City retools bar closing plan, asks for 3-year moratorium on new bars

By Gregory{}

CHARLESTON, S.C. (WCIV) - An ordinance to force new downtown Charleston bars to close at midnight has caused quite a stir, but after talks with local businesses and a public meeting, the city's planning director has decided to make some changes.

Tim Keane plans to push for a hold on any new bars moving into downtown Charleston for the next three years. His hope is to have a diverse group of businesses along the upper King Street corridor and along East Bay and Market streets.

"We want to request a three year moratorium, to stop any new bars from coming into the overlay Market, King, and East Bay area," said Keane.

Charleston Mayor Joe Riley says a three-year hold will give them a chance to regroup.

"We will be able to take those three years and assess the area, and how the heavy concentration of bars and late night restaurant affect the neighborhood and come back with a better plan to address the issue," said Riley.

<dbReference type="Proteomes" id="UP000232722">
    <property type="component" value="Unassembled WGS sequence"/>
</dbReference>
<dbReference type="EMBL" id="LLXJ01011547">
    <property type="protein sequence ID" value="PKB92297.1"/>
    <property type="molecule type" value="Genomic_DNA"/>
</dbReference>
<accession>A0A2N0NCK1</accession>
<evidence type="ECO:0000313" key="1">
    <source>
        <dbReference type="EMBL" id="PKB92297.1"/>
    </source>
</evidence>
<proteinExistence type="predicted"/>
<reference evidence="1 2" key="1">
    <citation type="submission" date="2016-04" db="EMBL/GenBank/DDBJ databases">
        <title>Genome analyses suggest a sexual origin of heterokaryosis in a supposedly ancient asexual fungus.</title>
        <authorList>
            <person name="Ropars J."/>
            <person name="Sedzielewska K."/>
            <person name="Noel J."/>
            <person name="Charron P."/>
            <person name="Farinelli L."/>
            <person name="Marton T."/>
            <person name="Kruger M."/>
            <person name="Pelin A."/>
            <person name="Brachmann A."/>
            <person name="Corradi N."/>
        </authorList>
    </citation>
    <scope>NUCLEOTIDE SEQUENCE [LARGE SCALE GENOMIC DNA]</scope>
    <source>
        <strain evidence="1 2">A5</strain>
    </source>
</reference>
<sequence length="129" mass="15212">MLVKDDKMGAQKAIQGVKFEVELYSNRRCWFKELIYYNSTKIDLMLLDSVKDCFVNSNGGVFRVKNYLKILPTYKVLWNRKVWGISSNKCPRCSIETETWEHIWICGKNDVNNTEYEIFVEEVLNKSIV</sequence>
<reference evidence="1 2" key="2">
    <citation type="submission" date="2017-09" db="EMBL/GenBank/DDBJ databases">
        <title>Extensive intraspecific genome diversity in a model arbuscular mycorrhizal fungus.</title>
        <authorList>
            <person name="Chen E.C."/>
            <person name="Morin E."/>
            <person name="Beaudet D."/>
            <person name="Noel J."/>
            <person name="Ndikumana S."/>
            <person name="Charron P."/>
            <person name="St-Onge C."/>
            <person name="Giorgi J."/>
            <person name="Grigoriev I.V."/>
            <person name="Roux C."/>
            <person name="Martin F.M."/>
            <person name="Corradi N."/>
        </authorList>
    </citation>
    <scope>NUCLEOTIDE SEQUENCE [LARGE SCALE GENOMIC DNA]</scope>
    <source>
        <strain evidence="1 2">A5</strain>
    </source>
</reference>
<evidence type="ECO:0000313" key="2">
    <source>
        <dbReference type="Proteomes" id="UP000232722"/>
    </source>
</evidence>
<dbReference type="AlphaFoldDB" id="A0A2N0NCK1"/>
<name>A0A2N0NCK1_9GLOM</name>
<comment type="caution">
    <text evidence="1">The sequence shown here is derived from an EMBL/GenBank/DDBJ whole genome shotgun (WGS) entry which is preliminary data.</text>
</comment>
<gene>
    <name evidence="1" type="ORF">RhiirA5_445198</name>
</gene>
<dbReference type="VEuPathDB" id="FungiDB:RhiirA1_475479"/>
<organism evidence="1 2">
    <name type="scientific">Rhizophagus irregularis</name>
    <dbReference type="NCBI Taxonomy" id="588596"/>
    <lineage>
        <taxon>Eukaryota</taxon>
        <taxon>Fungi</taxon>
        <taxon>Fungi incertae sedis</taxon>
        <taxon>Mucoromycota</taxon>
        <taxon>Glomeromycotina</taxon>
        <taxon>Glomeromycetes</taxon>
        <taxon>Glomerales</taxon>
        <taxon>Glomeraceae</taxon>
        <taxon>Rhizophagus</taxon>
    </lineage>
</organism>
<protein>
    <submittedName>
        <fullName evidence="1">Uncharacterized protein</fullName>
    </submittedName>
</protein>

The original ordinance, passed in May by Charleston City Council, grandfathers in current bars and restaurants, but would have forced any new businesses to close at midnight.

The owner of Charleston Beer Works says he isn't sure if the new plan is the correct answer but it's better than the old one.

"Putting in a three-year hold could be OK until they figure out what to do, but I think we shouldn't be afraid of growth. Times are good right now and we should embrace that," said Tim Maahs.

Keane says the number of bars and late night restaurants isn't a problem, but will be in the future.

"If we keep having the rate of new bars opening up as we do now, there won't be any diversity of businesses downtown and that's what we are afraid of," said Keane. "We aren't in any kind of way trying to take away anything from the businesses we have now, we just hope if the moratorium passes it will allow new retail to come and diminish the concern about this concentration of bars."

The mayor and Keane plan to present their proposal at the next planning commission meeting Aug. 20. If it's approved, it has to go back to city council for the final approval.